Pope Benedict Appoints Conservative Cardinals

Pope Benedict’s appointments confirm the Vatican’s focus on Europe, while not neglecting opportunities in America.

Pope Benedict xvi showed his focus on Europe as he announced 22 new cardinals on January 7. Many of the appointments went to Vatican personnel—who tend to be more conservative and in closer contact with the pope. After the new nominations, 35 percent of cardinals under the age of 80 (cardinal electors—those eligible to elect another pope) will be Vatican officials.

Benedict’s appointments especially focused on Europe. Sixty-seven out of the 125 cardinal electors will now be European. Latin America, the next most represented continent, has only 22.

“The pope is a conservative on matters of faith and sexual morals such as birth control, homosexuality and the ban on women priests,” wrote Philip Pullella for Reuters. “Each time he names cardinals he puts his stamp on Roman Catholicism’s future by choosing men who share his views.”

“Since Cardinal Joseph Ratzinger was elected pope in April 2005, his three batches of new cardinals have favored Europeans and those who work with him in Rome over bishops from other countries,” writes David Gibson for the Religion News Service.

One “major factor” in this is “that Benedict is at heart an Old World, old-fashioned Bavarian Catholic, and both he and the cardinals who elected him believe that Europe remains the birthplace of Catholic culture,” writes Gibson.

But the appointments could also indicate an interest in America. As John Allen of the National Catholic Reporter points out, New York Archbishop Timothy Dolan seems to be especially favored by the pope. “It’s hard to find anyone in the Catholic world these days whose rise up the career ladder has been more meteoric than Archbishop Timothy Dolan,” he writes. After a series of promotions, he is now “the elected president of the U.S. bishops’ conference, and more and more, he’s the Vatican’s go-to guy in America.”

“Heretofore, Benedict has been a stickler for the custom that a new cardinal is not named until the previous cardinal of that diocese turns 80 (unless, of course, the retired cardinal dies in the meantime),” writes Allen. But this time, the pope was willing to bend the customs—Dolan’s predecessor does not turn 80 until April.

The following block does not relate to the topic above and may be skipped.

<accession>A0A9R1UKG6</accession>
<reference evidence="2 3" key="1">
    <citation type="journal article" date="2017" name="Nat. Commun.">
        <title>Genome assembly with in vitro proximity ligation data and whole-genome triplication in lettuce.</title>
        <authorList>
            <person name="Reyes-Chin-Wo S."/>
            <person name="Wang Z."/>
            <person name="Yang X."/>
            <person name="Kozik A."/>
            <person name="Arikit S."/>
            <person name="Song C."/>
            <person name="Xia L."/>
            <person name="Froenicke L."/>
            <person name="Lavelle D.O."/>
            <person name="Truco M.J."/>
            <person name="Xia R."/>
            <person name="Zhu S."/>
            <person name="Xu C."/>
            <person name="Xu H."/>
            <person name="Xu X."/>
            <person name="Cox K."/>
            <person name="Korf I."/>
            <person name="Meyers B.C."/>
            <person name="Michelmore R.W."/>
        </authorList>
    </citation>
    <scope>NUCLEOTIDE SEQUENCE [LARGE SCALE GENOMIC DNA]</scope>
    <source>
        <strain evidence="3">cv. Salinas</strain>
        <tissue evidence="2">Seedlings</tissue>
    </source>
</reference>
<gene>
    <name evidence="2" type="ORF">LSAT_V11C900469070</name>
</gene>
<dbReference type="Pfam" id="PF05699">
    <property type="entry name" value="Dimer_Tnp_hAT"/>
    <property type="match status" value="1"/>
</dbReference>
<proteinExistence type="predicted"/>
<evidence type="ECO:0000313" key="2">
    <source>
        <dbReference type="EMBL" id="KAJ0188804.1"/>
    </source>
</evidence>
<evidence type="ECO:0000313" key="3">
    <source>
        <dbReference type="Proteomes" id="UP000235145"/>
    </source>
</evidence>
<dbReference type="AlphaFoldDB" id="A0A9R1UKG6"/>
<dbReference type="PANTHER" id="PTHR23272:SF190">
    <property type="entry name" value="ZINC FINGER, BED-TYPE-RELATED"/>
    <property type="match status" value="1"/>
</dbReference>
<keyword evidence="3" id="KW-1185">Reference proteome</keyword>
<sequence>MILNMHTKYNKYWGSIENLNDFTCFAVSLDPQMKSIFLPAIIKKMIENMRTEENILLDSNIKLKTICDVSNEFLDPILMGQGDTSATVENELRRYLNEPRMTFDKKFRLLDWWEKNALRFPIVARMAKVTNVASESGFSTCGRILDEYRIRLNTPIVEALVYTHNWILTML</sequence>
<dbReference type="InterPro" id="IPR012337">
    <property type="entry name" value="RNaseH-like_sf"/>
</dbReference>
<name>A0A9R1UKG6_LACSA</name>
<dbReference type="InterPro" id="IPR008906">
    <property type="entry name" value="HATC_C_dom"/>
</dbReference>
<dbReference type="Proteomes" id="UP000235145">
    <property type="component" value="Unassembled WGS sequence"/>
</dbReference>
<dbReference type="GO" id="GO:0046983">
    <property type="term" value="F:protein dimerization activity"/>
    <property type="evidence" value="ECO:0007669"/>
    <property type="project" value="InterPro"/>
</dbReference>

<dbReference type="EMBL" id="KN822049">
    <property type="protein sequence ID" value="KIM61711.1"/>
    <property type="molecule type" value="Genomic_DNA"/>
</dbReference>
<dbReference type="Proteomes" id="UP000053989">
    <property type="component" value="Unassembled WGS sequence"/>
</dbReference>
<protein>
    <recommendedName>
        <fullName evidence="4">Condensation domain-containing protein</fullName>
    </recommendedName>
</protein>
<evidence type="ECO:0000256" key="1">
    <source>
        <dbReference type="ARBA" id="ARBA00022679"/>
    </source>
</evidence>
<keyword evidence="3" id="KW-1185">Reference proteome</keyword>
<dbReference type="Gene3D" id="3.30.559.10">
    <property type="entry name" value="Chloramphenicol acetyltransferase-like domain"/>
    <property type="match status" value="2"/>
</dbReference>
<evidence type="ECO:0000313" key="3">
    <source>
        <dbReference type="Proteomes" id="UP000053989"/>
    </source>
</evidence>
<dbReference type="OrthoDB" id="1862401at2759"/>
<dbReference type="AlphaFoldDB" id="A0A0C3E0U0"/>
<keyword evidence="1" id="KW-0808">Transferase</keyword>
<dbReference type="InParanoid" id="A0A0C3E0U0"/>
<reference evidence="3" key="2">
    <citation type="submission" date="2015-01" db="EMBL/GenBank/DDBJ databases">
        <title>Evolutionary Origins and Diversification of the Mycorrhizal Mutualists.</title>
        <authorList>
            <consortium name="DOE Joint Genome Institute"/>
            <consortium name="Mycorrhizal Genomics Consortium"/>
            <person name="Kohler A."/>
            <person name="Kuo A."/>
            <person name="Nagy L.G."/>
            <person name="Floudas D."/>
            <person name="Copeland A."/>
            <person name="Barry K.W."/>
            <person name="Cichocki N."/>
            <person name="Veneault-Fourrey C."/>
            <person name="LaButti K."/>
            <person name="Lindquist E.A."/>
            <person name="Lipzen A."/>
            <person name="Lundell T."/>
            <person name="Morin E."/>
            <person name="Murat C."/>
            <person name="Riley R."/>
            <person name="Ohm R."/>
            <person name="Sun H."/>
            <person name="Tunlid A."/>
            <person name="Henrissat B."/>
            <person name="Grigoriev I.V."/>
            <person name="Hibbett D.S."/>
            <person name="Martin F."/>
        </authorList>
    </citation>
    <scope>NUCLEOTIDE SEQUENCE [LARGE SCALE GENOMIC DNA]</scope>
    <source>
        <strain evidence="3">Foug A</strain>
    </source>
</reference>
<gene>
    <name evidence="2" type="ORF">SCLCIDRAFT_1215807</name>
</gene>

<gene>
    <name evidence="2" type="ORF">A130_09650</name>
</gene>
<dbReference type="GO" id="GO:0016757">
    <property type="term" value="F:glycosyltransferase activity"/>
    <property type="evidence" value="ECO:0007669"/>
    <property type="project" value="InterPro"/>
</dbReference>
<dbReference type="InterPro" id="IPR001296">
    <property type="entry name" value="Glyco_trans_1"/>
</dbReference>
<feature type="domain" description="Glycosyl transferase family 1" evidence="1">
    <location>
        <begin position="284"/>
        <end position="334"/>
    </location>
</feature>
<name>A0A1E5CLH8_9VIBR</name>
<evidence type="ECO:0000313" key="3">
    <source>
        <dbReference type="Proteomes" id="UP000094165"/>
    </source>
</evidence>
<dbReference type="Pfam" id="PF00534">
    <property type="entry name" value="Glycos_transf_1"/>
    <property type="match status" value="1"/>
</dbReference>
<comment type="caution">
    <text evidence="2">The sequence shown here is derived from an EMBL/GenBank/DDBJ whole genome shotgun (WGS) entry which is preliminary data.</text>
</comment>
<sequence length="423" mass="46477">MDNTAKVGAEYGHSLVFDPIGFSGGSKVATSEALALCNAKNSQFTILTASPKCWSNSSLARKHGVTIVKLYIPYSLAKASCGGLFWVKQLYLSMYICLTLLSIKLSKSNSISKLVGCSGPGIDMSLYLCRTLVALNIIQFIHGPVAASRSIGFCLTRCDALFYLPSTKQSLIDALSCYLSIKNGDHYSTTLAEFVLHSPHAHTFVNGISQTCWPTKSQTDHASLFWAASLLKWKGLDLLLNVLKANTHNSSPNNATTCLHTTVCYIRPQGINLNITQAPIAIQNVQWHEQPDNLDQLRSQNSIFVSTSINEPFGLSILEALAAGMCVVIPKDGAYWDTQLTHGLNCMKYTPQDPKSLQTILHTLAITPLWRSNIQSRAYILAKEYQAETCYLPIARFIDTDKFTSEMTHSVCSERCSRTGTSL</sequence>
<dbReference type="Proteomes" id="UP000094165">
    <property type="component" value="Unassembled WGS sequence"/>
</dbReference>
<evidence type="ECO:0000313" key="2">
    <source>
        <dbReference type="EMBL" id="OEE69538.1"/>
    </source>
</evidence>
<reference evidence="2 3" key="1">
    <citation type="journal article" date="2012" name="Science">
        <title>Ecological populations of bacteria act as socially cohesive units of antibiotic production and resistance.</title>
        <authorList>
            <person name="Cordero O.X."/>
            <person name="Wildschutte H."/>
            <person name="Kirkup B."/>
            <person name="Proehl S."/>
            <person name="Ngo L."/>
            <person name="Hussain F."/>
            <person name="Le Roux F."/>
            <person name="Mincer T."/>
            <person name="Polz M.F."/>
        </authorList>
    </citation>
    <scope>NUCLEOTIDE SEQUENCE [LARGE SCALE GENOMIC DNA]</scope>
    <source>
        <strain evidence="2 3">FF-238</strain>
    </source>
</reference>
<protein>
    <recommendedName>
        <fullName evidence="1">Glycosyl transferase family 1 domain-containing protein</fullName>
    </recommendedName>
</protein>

Dolan has been an outspoken critic of American President Barack Obama. His promotion could indicate a renewed Vatican focus on the U.S.

A year after a similar initiative in Britain, at the start of this year the Catholic Church took a major step forward to garner back parishioners from the church’s Protestant daughters in the U.S. The pope announced Jeffrey Steenson would lead a new ordinariate—or Catholic subgroup—for Episcopalians in America that want to join with the Catholic Church.

Over 100 Episcopal priests have asked to move into the ordinariate.

Personal Ordinariate of the Chair of St. Peter, as the group will be called, will allow Episcopalians to keep many of their traditions and yet be part of the Catholic Church. Last January an ordinariate was established for a similar purpose in Britain.

The new cardinal appointments and ordinariate point to a church that is about to focus on making Europe more Catholic, as well as reaching out to its Protestant daughters in America.

Pope Benedict has exploited a theme introduced by his predecessor, John Paul ii, calling for a “new evangelization” of Europe in particular. To this end he has created a “Pontifical Council for the Promoting of New Evangelization” to give force to this crusade against the secularization and Islamification of European society. Some were surprised that the head of this new council was not also ordained a cardinal at this time. However, it is most apparent that by focusing his appointments on Europe in particular and granting the ordinariate for America, Pope Benedict is preparing to reach out to areas he wants to target most in this crusading program of new evangelization.

Watch for the pope to continue to make the Catholic Church’s influence in Europe the highest of priorities, while at the same time working to garner back both priests and parishioners from the church’s Protestant daughters.